All told, it’s a pretty amazing ride–and at just under 38 miles, totally rideable in a super mellow day. (For that matter, it’s also rideable from Eugene, though that makes it closer to a 100-mile day;) There is public transit available between Eugene and Cottage Grove as well.)

And the extra super awesome bonus? On the cue sheet, there’s a random little side note when you get to the end of the bike path at Culp Creek. To continue on the scenic bikeway, you simply turn around and go back the way you came for a few miles. But the cue sheet also cryptically mentions “2 miles on Row River Rd to Wildwood Falls.” Wildwood Falls? I had to see what that was about–and sure enough, if you follow the road for about 10 more minutes (there’s also a marked left turn involved), you get to a waterfall!

wildwood falls(the 15 or so minutes I spent here were coincidentally also the only 15 sunnyish minutes of the day:)

So the Covered Bridges Scenic Bikeway? 5 stars from me:)

This was perhaps the last adventure of the season that I’ll have (relatively) good weather, and I’m glad to have spent it on roads new to me, roads with covered bridges:)

(Interested in more pictures, both of the scenic bikeway and biking in Eugene? Check them here.)

Tomorrow is Breakfast on the Bridge–Superhero Edition!

Sadly, I won’t be there (though happily, because I’ll be in Eugene:), but head down to the Steel, Hawthorne, or Burnside bridges tomorrow between 7 and 9am for some free coffee and treats. And superheroes!!

(Yes, this is the Breakfast on the Bridge version of Halloween:)

Tardy slips are available:)

Walking the streets of Portland

One of my favorite things about Portland is how much there is to explore: no matter how long I live here, there are always new things to find. (As a side note, this is particularly essential for a person as prone to crazy wanderlust as me:)

And when I want to find something new and learn about it, one of my favorite resources is this happy little book:

portland hill walks cover(read all about it here!)

It’s full of different self-directed walks all over Portland (though, tellingly, nothing in super East Portland, perhaps since on the whole it’s kind of a shitty place to walk). And the best part of it is that Laura Foster has a humongous wealth of knowledge about Portland history, geography, geology and all sorts of little quirks, so as you walk you can read all about the architecture you’re walking by, the old personalities that fill up the historical space, the cool things to notice about the plants…all sorts of stuff.

Last weekend, James and I had a chance to take one of her walks with our good friends over at Walklandia, who are slowly but surely walking every single street in Portland. (Seriously. Check them out! They’re giant badasses.)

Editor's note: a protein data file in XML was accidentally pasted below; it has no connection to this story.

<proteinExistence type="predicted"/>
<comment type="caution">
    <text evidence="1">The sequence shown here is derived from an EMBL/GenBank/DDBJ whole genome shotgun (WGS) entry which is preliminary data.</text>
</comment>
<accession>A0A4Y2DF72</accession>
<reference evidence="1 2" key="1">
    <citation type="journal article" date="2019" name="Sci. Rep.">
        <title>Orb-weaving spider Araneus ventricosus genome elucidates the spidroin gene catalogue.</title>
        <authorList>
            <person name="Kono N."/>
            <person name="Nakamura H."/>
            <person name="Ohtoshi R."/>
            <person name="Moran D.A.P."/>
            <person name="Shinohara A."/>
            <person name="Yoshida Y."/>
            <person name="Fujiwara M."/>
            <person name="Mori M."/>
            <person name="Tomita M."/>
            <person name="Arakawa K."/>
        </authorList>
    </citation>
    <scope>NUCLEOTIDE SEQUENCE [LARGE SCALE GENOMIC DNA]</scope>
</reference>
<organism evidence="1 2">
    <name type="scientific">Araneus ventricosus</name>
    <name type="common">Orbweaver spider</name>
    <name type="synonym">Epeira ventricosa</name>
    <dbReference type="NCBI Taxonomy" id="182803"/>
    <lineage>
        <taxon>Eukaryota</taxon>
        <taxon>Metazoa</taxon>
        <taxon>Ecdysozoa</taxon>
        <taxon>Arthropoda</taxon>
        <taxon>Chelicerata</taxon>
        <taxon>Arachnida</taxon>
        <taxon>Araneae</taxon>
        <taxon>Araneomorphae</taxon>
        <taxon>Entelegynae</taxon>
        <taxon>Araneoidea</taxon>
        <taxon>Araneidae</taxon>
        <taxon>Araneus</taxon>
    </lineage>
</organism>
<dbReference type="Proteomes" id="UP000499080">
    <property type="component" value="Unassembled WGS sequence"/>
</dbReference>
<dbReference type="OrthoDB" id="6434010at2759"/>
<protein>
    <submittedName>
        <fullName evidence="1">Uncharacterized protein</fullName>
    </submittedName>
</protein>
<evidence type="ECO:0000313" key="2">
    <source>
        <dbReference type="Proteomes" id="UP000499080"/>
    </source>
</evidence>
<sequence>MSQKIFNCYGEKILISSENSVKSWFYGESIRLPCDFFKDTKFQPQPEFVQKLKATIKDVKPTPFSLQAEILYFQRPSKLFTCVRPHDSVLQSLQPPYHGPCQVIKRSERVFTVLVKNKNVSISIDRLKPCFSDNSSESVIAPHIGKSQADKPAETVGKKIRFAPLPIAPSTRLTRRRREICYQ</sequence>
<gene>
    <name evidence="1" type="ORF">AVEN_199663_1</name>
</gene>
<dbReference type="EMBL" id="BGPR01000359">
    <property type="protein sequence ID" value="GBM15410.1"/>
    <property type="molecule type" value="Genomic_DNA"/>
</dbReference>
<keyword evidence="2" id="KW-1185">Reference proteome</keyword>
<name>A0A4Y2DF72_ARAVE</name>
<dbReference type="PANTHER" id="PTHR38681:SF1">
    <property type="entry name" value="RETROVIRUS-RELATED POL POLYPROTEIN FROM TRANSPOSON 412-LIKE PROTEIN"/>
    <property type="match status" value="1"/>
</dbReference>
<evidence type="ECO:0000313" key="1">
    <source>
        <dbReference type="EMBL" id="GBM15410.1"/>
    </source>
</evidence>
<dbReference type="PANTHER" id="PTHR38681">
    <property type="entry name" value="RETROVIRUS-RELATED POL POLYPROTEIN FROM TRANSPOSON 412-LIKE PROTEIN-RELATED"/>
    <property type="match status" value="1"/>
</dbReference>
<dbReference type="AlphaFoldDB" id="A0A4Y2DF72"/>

Our walk took us to Willamette Heights–an old neighborhood in NW Portland–and through a few chunks of Forest Park, a lovely excursion for a foggy morning.

willamette heights spiderweb(nothing like fog to remind you how many spiderwebs there are in the world:)

hand by hand mural(a mural called “Hand by Hand” to commemorate the centennial of the Willamette Heights neighborhood)

At one point, we found ourselves on top of a nondescript little hill that Foster calls “Scot’s Nubbin” but is also mentioned online as Scotch Nubbin–basically, it’s what’s left of a hill after the western side of it was terraced and sluiced away so as to accommodate all the fancy houses.

(How cool is it to be able to say we stood on top of a nubbin? :)

forest park(We also just saw–and hiked through–a bunch of Forest Park, which is super beautiful right now in its fall splendor)

Sometimes, a pre-planned walk like the ones in this book, with historical information and other interesting things of note, gives just the kind of structure you need to transform a random I’ll-just-walk-through-my-neighborhood walk into a real excursion. That little bit of extra pizazz that comes from a walk that feels like a self-directed tour, where afterward you can tell someone about all the cool stuff you saw that you didn’t previously know about–sometimes that’s exactly the right impetus to start a few hours’ worth of exploring.

Not that meandering, no-real-destination walks are bad. I love those walks. But it’s also pretty sweet to go on a walk through your own largely defined backyard (ha! I wish I had some of the backyard these fancy houses had, up against Forest Park!) and come out of it feeling like you have a better sense of your city. I’m grateful to Laura Foster for all the piles of research she must have done to make this book and that feeling possible.

And I’m thankful that I live somewhere that’s as walkable as so much of Portland. Thanks to our Walklandia friends for the company!

(And, if you’re interested in what’s up around Willamette Heights, more pictures here. Enjoy!:)